Australia

A First-Timer’s Guide To Tasmania’s Southern Lights

By Isabel Croker
13th Jul 2021

The Southern Lights in all their glory over Cradle Mountain

As if you needed another reason to explore Tasmania, we’ve got one that might just bump the Apple Isle to the top of your bucket list. The Northern Lights AKA the jewel in every intrepid traveller’s crown puts on a stunning display in the Arctic Circle, but since we won’t be making tracks up there anytime soon, we'll let you in on a pretty special secret.

The Southern Lights is the Northern Lights incredible southern sibling which dazzles Tasmania’s skies throughout the winter months. This natural spectacle brings visitors flocking and sends photographers into a frenzy, but it remains a well-kept secret that Tasmania might just be the best vantage spot to view the Southern Lights. Just when we thought Tasmania—the land of gourmet produce, untouched wilderness and epic adventures—couldn’t get any better, it goes and does this. Here’s everything you need to know about the Southern Lights.

What Are The Southern Lights?

Tasmania is one of the best spots to catch the hemisphere’s ethereal light show, as the earth’s magnetic field is closest to its surface at the North and South poles. Solar wind atoms collide with the magnetic field, producing the red, green and blue colours which create the stunning Southern Lights, also known as Aurora Australis. Science things, right? You don’t need to understand the science to appreciate that it’s damn beautiful. 

So, you’ve arrived in the Apple Isle and you’re ready to gaze on this natural phenomenon, but how do you catch the Aurora Australis in all its magnificence? If you’re lucky enough, and the stars align, you may get a glimpse during your Tasmanian holiday. Just in case the stars don't align, we’ve got you covered with our ultimate guide to watching the stellar show at its best.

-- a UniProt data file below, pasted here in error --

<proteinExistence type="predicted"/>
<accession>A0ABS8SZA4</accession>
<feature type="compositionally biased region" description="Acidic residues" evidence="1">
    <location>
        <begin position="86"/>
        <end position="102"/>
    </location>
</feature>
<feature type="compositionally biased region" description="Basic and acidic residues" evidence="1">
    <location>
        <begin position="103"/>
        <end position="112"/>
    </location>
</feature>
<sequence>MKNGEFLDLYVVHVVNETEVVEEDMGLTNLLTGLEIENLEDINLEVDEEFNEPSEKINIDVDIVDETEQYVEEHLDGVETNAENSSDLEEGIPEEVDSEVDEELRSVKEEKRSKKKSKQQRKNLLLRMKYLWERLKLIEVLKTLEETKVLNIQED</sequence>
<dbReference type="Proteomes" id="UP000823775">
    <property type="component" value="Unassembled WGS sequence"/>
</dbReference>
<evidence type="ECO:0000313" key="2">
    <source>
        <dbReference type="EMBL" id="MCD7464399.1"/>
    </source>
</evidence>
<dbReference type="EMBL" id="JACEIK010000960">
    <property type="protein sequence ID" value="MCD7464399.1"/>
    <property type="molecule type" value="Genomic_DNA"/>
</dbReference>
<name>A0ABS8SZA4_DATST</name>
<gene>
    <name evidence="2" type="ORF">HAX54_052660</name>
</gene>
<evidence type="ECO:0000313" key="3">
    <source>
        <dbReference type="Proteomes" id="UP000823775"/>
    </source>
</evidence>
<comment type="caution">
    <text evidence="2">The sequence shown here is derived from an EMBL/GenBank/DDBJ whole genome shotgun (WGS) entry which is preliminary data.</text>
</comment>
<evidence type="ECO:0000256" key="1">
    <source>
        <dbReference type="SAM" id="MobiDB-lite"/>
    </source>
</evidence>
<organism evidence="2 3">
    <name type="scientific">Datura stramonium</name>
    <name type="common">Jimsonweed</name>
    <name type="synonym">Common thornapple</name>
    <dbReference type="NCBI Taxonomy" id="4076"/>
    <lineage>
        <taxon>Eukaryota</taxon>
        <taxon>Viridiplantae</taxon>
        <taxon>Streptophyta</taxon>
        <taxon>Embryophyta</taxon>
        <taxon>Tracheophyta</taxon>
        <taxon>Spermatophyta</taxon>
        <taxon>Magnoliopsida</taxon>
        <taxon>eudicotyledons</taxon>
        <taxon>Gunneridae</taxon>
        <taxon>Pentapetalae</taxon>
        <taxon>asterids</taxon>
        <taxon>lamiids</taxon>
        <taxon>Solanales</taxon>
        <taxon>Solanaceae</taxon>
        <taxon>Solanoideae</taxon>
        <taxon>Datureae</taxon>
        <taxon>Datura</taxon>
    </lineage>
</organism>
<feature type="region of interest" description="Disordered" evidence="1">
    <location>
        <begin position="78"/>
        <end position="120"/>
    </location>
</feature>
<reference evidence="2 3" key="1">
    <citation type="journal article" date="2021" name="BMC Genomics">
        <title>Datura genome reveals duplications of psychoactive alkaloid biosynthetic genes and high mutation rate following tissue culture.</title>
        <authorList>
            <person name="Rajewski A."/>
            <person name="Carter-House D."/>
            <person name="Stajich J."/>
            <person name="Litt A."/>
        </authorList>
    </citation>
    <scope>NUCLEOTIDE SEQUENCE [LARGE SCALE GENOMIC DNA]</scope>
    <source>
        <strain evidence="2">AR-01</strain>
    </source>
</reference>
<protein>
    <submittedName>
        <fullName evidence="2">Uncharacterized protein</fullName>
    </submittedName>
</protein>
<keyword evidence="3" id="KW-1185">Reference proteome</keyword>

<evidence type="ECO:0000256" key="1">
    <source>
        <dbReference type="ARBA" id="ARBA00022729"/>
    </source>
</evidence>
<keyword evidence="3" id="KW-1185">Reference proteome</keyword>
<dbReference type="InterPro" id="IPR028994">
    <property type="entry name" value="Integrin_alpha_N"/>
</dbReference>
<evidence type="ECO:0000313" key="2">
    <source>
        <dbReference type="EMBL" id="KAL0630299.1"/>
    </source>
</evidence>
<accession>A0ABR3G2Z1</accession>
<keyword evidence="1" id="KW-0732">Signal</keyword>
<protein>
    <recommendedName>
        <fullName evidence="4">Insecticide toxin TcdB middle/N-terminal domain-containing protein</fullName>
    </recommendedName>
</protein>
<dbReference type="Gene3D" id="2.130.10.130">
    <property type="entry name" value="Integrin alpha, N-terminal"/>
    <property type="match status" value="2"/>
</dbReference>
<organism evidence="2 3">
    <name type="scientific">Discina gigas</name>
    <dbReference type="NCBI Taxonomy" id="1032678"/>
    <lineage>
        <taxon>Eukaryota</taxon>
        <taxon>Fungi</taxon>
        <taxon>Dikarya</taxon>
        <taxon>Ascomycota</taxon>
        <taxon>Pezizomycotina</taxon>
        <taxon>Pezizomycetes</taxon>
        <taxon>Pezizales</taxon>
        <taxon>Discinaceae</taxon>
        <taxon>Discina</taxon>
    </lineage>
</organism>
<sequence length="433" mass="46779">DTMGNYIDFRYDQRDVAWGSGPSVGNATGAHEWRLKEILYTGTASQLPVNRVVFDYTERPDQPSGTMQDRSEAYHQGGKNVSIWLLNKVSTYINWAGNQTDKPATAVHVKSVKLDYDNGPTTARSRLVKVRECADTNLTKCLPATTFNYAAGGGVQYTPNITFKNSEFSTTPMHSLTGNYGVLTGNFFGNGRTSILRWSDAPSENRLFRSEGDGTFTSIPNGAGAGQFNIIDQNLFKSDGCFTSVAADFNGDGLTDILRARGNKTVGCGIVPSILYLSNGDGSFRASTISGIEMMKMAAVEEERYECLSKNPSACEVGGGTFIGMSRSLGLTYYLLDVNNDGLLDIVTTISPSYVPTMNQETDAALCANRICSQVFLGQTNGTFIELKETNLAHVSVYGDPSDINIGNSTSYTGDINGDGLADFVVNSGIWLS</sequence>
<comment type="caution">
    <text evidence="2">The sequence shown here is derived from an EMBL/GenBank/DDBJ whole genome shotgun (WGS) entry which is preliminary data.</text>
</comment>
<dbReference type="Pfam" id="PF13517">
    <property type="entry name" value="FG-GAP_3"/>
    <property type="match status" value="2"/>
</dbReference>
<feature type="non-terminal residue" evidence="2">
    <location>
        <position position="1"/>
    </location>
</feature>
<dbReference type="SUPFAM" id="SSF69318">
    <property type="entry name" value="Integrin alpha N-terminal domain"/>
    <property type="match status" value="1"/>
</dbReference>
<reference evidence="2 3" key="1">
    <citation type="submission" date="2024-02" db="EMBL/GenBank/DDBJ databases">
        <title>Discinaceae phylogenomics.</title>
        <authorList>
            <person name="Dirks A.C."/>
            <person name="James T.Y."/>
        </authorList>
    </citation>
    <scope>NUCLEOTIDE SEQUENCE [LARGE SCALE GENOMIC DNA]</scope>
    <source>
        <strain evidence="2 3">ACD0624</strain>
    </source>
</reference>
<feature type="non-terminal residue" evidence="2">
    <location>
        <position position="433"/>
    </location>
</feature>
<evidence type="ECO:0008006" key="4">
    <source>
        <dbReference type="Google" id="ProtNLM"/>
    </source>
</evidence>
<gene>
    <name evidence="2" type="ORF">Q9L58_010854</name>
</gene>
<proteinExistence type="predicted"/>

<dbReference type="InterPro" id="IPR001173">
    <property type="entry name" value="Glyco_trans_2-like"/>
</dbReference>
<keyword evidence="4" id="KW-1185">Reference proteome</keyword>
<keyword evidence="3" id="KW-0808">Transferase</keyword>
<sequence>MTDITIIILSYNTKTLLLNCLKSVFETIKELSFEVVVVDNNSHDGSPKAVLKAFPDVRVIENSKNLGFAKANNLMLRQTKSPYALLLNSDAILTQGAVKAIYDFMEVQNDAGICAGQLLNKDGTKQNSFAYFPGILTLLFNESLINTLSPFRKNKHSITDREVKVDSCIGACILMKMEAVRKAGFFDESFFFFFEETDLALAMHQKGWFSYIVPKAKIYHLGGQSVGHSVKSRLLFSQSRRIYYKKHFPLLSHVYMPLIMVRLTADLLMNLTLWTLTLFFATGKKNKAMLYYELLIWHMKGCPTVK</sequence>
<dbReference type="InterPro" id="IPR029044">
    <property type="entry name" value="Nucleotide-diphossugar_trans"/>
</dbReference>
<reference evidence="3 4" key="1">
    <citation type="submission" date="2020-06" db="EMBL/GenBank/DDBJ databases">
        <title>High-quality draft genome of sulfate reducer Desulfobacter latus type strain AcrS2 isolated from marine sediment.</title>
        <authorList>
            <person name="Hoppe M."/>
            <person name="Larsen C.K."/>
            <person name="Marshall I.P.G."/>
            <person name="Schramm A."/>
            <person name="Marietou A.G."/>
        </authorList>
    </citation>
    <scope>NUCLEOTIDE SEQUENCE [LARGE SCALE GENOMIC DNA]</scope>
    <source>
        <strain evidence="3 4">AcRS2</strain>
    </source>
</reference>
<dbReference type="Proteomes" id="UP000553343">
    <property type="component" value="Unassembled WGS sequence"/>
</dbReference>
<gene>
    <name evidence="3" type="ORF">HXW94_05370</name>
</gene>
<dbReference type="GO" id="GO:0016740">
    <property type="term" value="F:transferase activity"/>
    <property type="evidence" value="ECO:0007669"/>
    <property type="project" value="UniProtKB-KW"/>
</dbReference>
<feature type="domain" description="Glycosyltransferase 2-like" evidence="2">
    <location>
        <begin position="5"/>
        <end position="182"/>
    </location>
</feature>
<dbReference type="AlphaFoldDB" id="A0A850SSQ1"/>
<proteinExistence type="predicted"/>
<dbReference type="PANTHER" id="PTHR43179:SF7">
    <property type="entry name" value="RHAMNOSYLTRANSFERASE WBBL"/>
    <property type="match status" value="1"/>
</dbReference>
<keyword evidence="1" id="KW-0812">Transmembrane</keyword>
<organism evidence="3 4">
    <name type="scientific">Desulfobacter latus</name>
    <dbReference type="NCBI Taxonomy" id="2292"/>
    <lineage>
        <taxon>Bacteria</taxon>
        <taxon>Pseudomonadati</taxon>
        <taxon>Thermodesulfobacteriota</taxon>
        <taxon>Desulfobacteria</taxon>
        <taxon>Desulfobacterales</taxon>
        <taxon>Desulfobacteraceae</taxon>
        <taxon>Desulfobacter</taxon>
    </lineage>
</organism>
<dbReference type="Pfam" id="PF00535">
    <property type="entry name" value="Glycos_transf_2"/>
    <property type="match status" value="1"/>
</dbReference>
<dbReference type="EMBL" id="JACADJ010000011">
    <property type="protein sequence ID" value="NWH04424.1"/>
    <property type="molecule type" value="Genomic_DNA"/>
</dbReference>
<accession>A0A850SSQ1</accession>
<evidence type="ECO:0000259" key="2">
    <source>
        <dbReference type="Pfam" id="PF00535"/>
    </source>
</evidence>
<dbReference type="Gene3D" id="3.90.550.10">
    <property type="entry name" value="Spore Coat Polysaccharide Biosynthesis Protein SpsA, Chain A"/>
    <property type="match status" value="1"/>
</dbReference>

a stunning starlight sky in Tasmania

Best Places To See The Southern Lights In Tasmania

Good news: you can spy the Southern Lights basically anywhere in Tassie. Not-so-good news: you need an unobstructed, clear view and with the boundless mountains Tassie boasts, this can be a challenge. However, we’ve got the low-down on the best vantage points to gaze upon this cosmic extravaganza. South Arm Peninsula and Cockle Creek are the most raved-about viewing spots—Cockle Creek is on Tasmania’s most southern tip so it’s got a mighty fine view and the Peninsula is speckled with bays that you can see the aurora reflected in. It’s even more beautiful than it sounds. 

If you’re staying near Hobart, you’ll want to snag a high vantage point with a broad horizon, which makes Mount Nelson and Mount Wellington/Kunanyi both very popular among aurora-chasers. Soak up the spectacular sight and make sure you’re looking south and are away from Hobart’s light pollution and cityscape, so the ethereal dance will appear even more vivid.

Best Time To See The Southern Lights